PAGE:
Kofi Annan
Kofi Annan
Fernando Henrique Cardoso
Fernando Henrique Cardoso

We called on governments to adopt more humane and effective ways of controlling and regulating drugs. We recommended that the criminalization of drug use should be replaced by a public health approach. We also appealed for countries to carefully test models of legal regulation as a means to undermine the power of organized crime, which thrives on illicit drug trafficking.

There is, at last, some evidence of change. Officials from Colombia, Guatemala, Mexico and Uruguay have assumed the lead in initiating reforms to drug policy in their own countries. These efforts have had knock-on effects across the neighborhood. In 2013, the Organization of American States (OAS) issued a landmark report on drug policy proposing alternative forms of drug regulation.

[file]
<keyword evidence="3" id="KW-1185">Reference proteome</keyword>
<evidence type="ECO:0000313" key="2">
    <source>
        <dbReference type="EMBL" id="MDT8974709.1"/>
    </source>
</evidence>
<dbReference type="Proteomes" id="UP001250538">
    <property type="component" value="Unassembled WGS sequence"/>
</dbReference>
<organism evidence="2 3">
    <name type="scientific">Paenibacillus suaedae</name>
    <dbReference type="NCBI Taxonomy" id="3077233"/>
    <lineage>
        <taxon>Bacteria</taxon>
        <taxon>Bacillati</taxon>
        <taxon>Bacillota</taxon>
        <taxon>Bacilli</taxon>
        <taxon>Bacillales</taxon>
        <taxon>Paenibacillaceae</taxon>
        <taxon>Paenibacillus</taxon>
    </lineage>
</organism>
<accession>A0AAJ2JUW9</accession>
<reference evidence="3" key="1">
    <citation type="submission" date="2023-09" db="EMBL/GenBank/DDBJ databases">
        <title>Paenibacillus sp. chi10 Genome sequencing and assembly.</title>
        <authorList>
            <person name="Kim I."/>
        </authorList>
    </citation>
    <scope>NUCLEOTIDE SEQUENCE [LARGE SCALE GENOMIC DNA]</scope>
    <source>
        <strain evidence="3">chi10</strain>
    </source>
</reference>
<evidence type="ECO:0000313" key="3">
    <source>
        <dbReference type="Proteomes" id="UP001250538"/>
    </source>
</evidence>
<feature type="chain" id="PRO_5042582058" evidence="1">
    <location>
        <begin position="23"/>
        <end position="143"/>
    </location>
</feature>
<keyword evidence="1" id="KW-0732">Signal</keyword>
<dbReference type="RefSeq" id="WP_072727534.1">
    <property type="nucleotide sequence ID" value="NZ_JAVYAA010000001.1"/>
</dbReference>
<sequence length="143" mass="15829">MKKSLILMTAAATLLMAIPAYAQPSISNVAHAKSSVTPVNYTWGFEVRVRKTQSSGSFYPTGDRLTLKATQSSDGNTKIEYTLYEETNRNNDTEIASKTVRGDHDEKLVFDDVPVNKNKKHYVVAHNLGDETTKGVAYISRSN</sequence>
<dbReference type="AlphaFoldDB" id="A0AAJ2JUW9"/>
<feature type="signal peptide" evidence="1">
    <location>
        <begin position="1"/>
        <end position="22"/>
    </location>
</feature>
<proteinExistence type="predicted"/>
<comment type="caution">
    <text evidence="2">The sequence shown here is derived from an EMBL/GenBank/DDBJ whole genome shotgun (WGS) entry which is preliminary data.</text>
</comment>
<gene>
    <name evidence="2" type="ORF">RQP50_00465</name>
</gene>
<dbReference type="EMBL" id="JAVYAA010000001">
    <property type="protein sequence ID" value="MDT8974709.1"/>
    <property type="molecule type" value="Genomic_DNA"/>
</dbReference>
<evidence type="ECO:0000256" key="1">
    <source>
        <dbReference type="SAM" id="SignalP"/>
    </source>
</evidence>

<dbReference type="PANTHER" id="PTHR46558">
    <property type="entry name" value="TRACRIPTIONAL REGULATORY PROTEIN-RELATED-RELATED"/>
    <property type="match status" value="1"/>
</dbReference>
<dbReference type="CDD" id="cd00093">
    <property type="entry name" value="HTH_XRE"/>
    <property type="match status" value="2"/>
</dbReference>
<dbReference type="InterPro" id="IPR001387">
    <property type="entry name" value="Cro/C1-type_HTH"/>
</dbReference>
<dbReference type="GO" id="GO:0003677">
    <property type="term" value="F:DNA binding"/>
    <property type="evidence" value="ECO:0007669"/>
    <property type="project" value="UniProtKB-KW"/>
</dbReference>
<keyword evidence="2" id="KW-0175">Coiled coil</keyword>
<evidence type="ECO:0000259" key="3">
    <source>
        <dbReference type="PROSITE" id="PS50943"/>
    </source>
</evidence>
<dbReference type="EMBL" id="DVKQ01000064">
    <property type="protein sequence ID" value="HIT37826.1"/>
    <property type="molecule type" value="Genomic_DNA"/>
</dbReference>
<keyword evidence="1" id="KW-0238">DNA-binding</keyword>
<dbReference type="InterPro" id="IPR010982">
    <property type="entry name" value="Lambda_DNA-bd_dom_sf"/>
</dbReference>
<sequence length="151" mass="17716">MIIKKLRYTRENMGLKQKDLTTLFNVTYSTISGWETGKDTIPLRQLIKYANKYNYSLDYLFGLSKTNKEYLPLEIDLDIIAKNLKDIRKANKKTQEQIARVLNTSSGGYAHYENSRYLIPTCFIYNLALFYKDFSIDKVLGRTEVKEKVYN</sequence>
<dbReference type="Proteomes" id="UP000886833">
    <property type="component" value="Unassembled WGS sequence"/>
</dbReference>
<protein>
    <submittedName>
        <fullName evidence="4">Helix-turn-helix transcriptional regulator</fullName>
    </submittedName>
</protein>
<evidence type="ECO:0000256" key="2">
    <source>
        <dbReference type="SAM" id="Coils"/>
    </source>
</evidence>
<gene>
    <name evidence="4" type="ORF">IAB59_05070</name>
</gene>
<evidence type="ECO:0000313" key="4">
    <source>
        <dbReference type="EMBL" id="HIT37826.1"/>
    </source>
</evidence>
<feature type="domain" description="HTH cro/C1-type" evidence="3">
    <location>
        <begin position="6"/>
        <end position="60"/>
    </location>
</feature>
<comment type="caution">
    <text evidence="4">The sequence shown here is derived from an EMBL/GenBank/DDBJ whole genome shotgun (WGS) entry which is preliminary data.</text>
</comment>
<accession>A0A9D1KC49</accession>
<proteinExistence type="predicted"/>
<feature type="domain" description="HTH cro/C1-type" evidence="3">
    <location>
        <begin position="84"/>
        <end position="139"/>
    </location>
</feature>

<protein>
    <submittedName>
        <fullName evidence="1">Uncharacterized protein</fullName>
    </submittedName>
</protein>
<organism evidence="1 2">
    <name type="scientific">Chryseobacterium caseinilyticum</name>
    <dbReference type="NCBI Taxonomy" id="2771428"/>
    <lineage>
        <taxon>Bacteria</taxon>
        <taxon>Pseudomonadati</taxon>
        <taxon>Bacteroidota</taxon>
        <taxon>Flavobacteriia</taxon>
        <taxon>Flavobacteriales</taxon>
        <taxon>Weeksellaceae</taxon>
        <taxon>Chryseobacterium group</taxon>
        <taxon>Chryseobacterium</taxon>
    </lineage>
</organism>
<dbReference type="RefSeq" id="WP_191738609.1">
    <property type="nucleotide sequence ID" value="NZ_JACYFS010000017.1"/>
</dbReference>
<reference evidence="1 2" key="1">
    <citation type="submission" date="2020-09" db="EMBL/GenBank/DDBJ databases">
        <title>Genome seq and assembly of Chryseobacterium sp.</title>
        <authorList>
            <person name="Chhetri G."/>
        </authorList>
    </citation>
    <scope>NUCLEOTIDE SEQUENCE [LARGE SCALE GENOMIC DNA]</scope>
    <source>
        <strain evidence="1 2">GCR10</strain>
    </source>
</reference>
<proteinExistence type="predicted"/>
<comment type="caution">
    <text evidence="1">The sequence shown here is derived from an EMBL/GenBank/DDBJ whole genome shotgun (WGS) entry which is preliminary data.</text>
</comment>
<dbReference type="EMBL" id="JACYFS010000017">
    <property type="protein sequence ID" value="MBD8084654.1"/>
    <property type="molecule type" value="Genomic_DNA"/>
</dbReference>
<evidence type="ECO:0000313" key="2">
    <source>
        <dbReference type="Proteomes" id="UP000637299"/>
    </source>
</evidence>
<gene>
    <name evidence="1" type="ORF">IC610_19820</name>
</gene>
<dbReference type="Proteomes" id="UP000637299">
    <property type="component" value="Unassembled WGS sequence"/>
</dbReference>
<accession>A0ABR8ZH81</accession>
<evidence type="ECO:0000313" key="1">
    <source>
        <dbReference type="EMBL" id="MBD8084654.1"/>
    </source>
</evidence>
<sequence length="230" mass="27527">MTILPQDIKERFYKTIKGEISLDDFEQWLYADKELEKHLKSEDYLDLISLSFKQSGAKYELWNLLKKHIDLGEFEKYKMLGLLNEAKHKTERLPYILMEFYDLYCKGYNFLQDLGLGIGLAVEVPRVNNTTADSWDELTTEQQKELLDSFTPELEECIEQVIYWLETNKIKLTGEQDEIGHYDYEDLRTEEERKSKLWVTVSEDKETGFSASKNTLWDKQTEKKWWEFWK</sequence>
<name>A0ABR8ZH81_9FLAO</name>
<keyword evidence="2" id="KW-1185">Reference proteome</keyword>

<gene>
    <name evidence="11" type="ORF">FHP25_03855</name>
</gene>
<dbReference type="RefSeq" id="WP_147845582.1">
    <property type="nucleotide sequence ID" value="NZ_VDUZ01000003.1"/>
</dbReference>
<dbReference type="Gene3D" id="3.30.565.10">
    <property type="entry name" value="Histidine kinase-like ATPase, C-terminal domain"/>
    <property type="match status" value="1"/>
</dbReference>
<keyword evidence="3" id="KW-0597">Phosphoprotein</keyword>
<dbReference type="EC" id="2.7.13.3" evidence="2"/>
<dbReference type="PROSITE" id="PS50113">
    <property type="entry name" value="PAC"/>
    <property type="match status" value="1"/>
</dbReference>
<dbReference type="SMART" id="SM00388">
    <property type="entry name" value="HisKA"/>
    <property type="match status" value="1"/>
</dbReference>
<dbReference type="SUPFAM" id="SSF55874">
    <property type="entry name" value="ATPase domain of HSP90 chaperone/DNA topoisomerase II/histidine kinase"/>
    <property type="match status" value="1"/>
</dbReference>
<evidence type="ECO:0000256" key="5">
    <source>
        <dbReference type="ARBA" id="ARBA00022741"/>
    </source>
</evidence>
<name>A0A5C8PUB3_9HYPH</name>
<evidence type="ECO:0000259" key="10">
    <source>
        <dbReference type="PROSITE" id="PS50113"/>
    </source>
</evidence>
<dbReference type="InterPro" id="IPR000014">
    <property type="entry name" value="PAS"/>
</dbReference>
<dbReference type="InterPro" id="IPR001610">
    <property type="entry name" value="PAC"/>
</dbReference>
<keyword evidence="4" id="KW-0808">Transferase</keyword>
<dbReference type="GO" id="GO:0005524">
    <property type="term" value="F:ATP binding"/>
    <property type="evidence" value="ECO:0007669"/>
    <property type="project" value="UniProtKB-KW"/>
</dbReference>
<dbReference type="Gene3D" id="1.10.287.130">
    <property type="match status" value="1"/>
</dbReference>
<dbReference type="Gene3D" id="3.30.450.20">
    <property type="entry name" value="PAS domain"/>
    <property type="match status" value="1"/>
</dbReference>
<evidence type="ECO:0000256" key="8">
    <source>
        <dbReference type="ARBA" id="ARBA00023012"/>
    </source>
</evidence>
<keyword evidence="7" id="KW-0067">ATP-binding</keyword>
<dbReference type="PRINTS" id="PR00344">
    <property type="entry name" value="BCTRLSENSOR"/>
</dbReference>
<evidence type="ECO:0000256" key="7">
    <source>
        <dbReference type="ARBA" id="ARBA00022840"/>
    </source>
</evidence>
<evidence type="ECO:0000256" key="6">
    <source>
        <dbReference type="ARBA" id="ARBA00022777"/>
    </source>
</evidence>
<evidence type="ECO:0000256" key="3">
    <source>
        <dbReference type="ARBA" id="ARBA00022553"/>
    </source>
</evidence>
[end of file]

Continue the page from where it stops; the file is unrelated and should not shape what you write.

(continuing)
The findings of the Global Commission resonated across Europe as well. Many European states serve as a model for a health-oriented approach to drug policy. In several countries, evidence-based prevention, harm reduction and treatment are endorsed -- in sharp contrast to solely repressive approaches adopted in other parts of the world.

Some of the dozens of portraits of people missing in Mexico\'s drug war are displayed during a recent protest in Mexico City.\n
Some of the dozens of portraits of people missing in Mexico's drug war are displayed during a recent protest in Mexico City.

Drug policy reform is going viral. Other regions are joining the debate about new and progressive ways of dealing with drugs. For example, in New Zealand, proposals are being drafted to regulate synthetic drugs. In West Africa, where drug trafficking and organized crime is threatening democracy and governance, brave leaders have launched a West African Commission on drug trafficking and its consequences.